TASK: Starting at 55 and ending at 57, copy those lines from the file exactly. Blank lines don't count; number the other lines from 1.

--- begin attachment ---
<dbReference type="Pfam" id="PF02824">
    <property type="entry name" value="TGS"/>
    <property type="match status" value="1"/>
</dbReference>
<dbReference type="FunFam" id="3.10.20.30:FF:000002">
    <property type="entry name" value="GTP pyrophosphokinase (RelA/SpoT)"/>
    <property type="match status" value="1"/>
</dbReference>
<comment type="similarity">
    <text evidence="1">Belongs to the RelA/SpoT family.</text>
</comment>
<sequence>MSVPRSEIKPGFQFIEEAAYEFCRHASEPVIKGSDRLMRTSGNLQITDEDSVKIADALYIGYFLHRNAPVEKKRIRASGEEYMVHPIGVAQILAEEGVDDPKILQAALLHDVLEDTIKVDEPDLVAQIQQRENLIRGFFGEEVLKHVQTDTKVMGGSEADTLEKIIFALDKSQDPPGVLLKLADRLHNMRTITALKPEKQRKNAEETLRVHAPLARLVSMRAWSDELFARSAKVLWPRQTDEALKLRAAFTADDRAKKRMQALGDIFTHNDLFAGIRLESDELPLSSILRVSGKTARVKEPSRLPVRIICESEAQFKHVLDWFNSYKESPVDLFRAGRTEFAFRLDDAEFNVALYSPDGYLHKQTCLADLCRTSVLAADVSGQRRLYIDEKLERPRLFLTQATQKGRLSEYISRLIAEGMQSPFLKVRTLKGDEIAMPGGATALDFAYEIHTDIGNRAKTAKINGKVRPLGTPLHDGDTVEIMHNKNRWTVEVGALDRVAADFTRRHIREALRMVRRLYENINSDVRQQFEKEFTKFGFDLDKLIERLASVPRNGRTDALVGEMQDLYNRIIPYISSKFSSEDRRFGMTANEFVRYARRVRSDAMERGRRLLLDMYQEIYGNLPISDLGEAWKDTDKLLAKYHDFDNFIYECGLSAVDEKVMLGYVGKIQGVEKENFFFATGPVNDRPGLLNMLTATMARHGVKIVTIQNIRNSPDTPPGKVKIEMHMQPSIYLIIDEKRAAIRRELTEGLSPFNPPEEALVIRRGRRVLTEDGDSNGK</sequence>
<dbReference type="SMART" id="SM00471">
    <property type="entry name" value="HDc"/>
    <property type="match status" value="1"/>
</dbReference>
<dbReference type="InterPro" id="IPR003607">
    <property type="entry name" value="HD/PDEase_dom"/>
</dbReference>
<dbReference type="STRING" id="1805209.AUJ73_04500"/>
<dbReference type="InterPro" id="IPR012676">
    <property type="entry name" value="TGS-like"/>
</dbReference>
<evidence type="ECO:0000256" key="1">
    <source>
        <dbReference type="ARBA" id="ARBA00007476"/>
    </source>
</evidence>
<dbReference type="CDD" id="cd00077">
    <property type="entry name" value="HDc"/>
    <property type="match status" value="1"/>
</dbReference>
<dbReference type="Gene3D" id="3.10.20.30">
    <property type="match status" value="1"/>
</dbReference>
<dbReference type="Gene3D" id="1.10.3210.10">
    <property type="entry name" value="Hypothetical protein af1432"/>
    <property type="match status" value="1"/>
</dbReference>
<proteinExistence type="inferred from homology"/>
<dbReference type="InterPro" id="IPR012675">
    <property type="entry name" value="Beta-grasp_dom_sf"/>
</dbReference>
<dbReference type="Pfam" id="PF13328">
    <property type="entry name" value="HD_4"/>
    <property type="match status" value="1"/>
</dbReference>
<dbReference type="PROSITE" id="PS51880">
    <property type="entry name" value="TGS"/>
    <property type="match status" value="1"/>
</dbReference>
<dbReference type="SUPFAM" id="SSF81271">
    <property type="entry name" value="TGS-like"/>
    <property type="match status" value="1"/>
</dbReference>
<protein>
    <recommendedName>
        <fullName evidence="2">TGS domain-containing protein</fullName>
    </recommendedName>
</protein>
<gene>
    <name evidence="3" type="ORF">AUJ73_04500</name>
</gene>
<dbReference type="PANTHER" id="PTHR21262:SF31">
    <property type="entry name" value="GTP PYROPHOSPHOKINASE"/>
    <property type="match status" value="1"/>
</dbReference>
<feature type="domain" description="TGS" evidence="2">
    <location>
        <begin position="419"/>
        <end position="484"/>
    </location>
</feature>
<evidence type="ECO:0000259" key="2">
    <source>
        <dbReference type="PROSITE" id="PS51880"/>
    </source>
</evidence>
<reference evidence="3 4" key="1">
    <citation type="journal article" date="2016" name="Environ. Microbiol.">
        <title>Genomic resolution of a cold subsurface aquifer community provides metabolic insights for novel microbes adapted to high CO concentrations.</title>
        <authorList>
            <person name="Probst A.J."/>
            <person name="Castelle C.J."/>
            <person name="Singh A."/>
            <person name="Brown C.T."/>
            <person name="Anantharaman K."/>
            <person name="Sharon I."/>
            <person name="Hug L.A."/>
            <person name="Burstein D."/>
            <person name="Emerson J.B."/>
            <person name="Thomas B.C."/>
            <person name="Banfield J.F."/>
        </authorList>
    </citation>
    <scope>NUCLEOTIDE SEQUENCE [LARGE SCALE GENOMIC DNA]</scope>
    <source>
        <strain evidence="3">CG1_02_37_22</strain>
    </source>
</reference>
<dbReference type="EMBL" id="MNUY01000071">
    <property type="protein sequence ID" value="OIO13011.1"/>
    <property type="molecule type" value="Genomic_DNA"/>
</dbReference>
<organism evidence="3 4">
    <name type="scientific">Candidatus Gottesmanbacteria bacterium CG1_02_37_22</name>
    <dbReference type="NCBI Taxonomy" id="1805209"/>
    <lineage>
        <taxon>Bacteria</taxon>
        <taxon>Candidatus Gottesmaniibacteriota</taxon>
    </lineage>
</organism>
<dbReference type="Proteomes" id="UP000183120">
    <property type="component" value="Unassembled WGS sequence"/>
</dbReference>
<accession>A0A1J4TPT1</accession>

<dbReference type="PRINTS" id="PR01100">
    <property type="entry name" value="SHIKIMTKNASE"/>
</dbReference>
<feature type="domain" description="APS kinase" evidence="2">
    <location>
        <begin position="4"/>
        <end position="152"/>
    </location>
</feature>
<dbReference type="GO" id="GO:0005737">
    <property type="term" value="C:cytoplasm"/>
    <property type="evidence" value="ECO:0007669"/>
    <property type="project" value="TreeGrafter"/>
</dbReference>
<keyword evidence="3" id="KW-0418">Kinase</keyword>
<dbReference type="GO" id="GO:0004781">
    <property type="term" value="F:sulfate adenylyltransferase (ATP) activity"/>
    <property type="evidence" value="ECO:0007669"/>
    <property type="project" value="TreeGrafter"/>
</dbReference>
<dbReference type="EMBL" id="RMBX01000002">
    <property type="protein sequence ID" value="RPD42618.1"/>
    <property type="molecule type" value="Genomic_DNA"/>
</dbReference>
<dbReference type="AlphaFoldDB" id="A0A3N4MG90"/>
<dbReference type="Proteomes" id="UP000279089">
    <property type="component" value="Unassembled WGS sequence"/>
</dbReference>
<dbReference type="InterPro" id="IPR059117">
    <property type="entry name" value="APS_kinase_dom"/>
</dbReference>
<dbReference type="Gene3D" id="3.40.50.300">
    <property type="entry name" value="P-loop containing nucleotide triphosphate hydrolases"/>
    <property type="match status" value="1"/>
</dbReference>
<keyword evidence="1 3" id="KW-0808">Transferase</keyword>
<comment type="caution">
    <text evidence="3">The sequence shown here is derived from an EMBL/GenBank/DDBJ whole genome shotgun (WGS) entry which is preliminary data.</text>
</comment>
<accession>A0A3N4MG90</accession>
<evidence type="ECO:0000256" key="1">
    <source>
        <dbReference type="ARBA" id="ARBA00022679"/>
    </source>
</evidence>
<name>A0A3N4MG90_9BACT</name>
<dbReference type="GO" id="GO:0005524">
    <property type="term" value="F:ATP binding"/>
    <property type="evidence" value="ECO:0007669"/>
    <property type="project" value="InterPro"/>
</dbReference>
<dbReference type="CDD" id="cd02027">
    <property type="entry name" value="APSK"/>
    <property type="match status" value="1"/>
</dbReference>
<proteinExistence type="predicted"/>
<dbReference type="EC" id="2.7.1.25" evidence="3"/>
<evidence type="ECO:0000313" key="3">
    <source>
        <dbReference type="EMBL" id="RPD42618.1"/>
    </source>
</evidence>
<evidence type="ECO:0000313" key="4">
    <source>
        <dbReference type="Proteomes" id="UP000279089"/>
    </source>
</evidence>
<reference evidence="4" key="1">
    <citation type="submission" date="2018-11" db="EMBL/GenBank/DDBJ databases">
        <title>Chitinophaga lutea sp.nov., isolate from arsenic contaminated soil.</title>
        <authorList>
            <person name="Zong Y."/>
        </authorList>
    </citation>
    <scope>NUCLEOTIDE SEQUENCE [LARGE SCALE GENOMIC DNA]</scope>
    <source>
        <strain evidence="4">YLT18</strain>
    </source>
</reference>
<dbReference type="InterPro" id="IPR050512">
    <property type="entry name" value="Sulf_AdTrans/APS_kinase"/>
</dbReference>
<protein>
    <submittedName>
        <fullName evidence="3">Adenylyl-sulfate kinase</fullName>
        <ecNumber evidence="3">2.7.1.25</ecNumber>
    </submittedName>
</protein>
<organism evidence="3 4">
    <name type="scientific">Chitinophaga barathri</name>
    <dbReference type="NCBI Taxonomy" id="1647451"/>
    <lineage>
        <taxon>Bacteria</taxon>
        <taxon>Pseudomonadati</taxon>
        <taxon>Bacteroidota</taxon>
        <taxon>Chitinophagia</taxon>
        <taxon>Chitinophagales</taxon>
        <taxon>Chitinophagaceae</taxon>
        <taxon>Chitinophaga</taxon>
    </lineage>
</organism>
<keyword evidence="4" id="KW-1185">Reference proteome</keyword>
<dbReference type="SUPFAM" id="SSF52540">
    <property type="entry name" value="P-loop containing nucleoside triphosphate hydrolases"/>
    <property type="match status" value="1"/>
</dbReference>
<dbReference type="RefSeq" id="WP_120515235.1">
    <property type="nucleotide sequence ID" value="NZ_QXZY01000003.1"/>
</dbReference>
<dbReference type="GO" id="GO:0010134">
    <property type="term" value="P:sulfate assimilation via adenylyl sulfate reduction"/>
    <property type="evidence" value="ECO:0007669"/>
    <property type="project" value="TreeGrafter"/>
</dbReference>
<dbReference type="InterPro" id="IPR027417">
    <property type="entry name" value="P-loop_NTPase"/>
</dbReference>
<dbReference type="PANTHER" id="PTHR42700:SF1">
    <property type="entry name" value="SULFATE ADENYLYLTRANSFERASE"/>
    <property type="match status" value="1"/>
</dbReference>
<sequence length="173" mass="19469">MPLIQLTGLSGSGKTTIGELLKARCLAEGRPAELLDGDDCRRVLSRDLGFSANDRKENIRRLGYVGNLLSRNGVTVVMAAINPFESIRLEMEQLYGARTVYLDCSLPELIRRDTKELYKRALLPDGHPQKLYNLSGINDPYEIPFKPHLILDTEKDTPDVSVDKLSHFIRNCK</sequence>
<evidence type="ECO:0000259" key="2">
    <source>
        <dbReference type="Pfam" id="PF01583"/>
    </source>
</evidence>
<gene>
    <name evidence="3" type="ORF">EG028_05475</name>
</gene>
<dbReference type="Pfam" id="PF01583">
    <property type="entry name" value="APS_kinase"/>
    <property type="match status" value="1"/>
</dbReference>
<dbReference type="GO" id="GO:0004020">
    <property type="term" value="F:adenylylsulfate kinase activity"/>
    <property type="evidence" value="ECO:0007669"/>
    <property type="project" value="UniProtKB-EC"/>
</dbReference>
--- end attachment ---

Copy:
</dbReference>
<protein>
    <recommendedName>